The Overton Window podcast has covered a lot of tactics that can help people change policy. Compelling and clever messages can build momentum on an issue. Litigation cannot be ignored. People can make their case directly to lawmakers. But there is no substitute for knowing how a policy works, and for the Overton Window podcast, I spoke with Byron Schlomach. He has decades of experience in research and writing on policy for free-market think tanks in Texas, Arizona and Oklahoma.
Schlomach centered our conversation around his work on private certification as an alternative to occupational licensing. Currently, states mandate that people in different professions, from barbers to airline pilots, but especially in the health field, get a government license to work. This is ostensibly done to protect the public from unqualified people engaging in a trade that can hurt their customers. There are a lot of problems with this, Schlomach argues. It is a barrier to entering a profession, and it foists the current workers’ values on their competitors, for instance.
Schlomach recommends that workers instead seek certifications from private organizations. “The idea there is to create a fertile institutional structure in the states for various organizations to train or certify people for certain occupations. Basically, to give them a seal of approval that they’re qualified to carry out those occupations,” Schlomach said. “I think it would ultimately create a better outcome.”
Customers can check to see if someone is qualified to do the job by looking for optional certificates rather than mandatory licenses. “Markets historically have done a better job of showing how qualitatively what’s best for people and what people really desire,” Schlomach said. “I’m trying to counteract that with private certification by creating a system that preserves the good thing about licensing. There is one good thing about licensing and it provides shorthand information — qualitative information. And it’s not always accurate, nothing in the world is perfect, but that shorthand information benefits both sellers and consumers.”
Before he could develop a solution and advocate for it, he first had to understand the issue. “I actually had the private certification idea when I was in graduate school. Yes, I’m old enough that that’s decades ago,” he joked. He read a book from the Cato Institute that was critical of licensing, and he started digging into it.
He found that a number of academics had studied the issue and wrote papers on it. “The research in economics is overwhelming that licensing is a negative,” he said.
So he worked to develop a solution. “A lot of it had to do with how to protect credentials.” He came up with a market-oriented approach: Have private organizations compete over the quality of the paper they issue to workers who seek an outside organization’s approval. To be effective, he thought, it was necessary that people who improperly claimed a group’s credentials would be subject to criminal fraud charges.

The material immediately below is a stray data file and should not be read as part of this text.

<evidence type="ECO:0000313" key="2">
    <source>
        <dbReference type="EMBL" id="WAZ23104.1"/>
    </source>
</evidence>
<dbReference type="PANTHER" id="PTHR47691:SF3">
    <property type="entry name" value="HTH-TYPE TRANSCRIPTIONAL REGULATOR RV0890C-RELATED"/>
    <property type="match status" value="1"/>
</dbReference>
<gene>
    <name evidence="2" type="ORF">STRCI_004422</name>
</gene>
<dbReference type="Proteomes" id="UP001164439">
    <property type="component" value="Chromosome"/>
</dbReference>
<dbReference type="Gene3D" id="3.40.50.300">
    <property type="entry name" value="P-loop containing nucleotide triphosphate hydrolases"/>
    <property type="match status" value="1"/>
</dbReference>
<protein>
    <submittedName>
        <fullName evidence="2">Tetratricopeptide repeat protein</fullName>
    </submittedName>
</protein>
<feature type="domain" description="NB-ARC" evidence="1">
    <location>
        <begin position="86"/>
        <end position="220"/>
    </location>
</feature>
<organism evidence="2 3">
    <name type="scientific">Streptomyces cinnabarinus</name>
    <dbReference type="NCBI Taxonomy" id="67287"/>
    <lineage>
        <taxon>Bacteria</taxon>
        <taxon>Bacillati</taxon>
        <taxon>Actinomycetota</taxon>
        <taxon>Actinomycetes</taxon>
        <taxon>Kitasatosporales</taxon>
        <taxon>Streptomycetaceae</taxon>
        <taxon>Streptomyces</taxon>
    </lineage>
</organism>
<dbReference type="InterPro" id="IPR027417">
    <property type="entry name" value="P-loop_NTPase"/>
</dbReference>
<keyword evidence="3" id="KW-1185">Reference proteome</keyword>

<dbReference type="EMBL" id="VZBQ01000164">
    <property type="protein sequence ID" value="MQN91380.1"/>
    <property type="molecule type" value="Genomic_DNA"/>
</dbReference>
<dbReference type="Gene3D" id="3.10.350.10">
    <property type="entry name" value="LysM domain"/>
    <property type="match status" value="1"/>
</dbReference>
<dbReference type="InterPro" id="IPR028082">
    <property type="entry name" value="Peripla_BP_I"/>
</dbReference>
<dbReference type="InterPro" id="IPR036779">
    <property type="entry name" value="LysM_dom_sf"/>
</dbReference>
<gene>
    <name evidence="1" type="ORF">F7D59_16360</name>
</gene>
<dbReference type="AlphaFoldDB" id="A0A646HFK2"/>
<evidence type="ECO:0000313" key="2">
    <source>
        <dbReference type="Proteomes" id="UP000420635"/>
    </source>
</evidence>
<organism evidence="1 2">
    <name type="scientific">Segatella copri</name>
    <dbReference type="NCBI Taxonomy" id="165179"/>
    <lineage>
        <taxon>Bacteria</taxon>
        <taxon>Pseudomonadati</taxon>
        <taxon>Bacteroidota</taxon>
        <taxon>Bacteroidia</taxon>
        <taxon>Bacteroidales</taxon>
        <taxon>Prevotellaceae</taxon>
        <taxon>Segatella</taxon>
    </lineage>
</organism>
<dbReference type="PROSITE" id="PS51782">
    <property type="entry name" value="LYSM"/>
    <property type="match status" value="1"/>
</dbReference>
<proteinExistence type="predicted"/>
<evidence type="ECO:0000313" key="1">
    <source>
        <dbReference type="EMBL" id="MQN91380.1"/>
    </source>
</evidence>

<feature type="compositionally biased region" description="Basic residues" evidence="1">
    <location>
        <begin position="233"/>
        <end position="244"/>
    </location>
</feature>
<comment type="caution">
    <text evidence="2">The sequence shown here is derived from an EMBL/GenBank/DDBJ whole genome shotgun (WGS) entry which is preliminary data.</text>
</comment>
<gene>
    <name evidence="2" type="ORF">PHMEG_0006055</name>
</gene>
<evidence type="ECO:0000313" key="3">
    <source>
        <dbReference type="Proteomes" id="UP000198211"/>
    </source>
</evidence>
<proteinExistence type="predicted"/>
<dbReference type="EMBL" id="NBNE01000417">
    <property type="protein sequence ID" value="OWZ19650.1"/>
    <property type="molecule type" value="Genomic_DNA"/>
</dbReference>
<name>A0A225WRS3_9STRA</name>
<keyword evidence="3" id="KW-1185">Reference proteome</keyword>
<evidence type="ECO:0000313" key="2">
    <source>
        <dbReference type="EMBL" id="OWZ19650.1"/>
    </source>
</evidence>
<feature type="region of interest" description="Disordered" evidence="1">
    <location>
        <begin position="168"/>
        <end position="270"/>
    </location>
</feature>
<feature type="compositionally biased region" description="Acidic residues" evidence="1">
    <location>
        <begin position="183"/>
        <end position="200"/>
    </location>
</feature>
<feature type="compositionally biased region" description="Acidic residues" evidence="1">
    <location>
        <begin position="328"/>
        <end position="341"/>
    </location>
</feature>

He has published the result of his research in studies that take an extended look at the issue. He included citations so that curious or skeptical readers can check his work. But he doesn’t expect that papers by themselves will change policy. Instead, he writes them to establish that he has something important to say. “I’ve become increasingly convinced that papers are to establish credibility, because hardly anybody reads them,” Schlomach said.
He also tries to get his message out through his organizations’ blogs, noting again that this is often for a small audience. “Let’s be realistic: Even then you’re talking about a minority of the population that reads those kinds of blogs,” he said.
Because the audience for people who want to dig into an issue is small, he has some advice for maximizing the chance the message lands: “Write in a way that’s entertaining but also informative.”
Another way that policy people can have impact is through meeting with policymakers. But there are limits to legislators’ interests, too. “They want people who are going to help them pass a bill; otherwise, they really don’t care that much about what you have to say,” he said.
He’s encountered a lot of resistance to his recommendations. The lack of experimentation in alternatives to licensing has made some lawmakers reluctant to try them. All 50 states have some type of licensing regime, and none of them has experimented with replacing it with private certification.
He also runs into a conventional problem in public policy: The people who benefit from the current policy fight hard to keep it while the people who would benefit from the solution don’t have much incentive to change the system. “No matter how rotten and useless it might be, [potential customers] only pay a pittance for that program. But there are a small handful of people who get a huge benefit from it,” Schlomach said.
To surmount this opposition, he recommends persistence. “Don’t stop. Keep talking to people. Keep promoting the idea,” he said.
It’s important to change the current licensing system, he argues, because it restricts our freedom. “The main thing I’m trying to accomplish is to have people reach their maximum potential—economically, socially, just in terms of their satisfaction in life,” he said.
The Mackinac Center for Public Policy is a nonprofit research and educational institute that advances the principles of free markets and limited government. Through our research and education programs, we challenge government overreach and advocate for a free-market approach to public policy that frees people to realize their potential and dreams.
Please consider contributing to our work to advance a freer and more prosperous state.